Generally, when people refer to “Granny Flats”, they envisage a self-contained dwelling attached to or built adjacent to a private home. However, from Centrelink’s point of view, a granny flat interest may be very different from the above description. To obtain the maximum benefits available through Centrelink (now called Department of Human Services), you have to do it right.
As far as Centrelink is concerned, for older people there are four ways they can set up a granny flat arrangement and remain eligible for the pension. These are:
- Transferring the title of a property to a family member on the basis that the transferor retains the right to a lifetime accommodation in the whole or part of the property;
- Paying a lump sum payment to a person on the basis that the payer receives the right to lifetime accommodation in part of the property owned by that person;
- Paying to build a granny flat on somebody else’s property; or
- Contributing to the purchase of a property in someone else’s name on the basis that the payer gets a lifetime right to live in all of or part of the property.
The crucial element is that the property must be in someone else’s name and the basis of any payment or transfer of property must be that the payer or transferor receives a lifetime right to live in the property.
To avoid people abusing the system, Centrelink requires that there be a reasonableness test to avoid people divesting themselves of an unreasonable amount of assets in order to get under the assets test limitations. If Centrelink has reason to review the arrangement and finds that the amount transferred or paid exceeds the “reasonable” limit, the “overage” will be regarded as a gift and subject to the current limits of $10,000.00 per year for both singles and couples and no more than $30,000.00 over a five year period. Any sums above those limits will be subject to the means test meaning, in effect, that they will be counted as assets of the transferor or payer and will affect their pension eligibility.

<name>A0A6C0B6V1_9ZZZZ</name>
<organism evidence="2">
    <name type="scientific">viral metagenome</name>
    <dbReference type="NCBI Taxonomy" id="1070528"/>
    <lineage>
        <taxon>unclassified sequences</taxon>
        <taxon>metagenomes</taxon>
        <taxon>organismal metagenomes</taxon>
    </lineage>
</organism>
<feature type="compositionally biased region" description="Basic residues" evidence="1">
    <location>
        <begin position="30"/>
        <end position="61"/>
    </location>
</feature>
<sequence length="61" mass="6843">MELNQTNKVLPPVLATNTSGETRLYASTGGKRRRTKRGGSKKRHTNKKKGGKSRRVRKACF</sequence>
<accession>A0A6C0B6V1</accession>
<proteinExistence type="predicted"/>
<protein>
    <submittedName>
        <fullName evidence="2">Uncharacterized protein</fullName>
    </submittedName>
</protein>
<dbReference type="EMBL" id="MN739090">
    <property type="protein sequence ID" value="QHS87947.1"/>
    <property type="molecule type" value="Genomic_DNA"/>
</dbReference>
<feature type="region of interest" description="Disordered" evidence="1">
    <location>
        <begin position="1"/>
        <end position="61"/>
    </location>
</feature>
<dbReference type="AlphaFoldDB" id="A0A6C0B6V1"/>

There is a further catch. If the person getting the benefit of the life interest in the granny flat property leaves within five years, Centrelink will review the granny flat interest. If the reason for leaving is something that was expected when the granny flat interest was created, the gifting rules will apply. If it was something unexpected like sudden illness, family relationship breakdown, elder abuse or property damage, the gifting rules will not apply.
A properly documented Granny Flat Agreement would provide that if the right of residence was terminated before the death of the life tenant, damages would apply and these could be anything from a specified lump sum or the refund of the moneys paid or the value of the property transferred.
As the person obtaining the benefit of the granny flat arrangement does not have any title in the property, in order to comply with the Centrelink requirements, great care has to be taken to consider claims of various family members upon the death of the life tenant, so, in part, the whole granny flat arrangement should be carried out as part of a well considered estate planning arrangement.
There are many traps for the unwary and whilst there are many benefits for the parties involved, it is most important that the parties take legal advice and advice from a financial planner. Paul Pritchard has considerable experience in this area and can be contacted on (02) 9543 1444.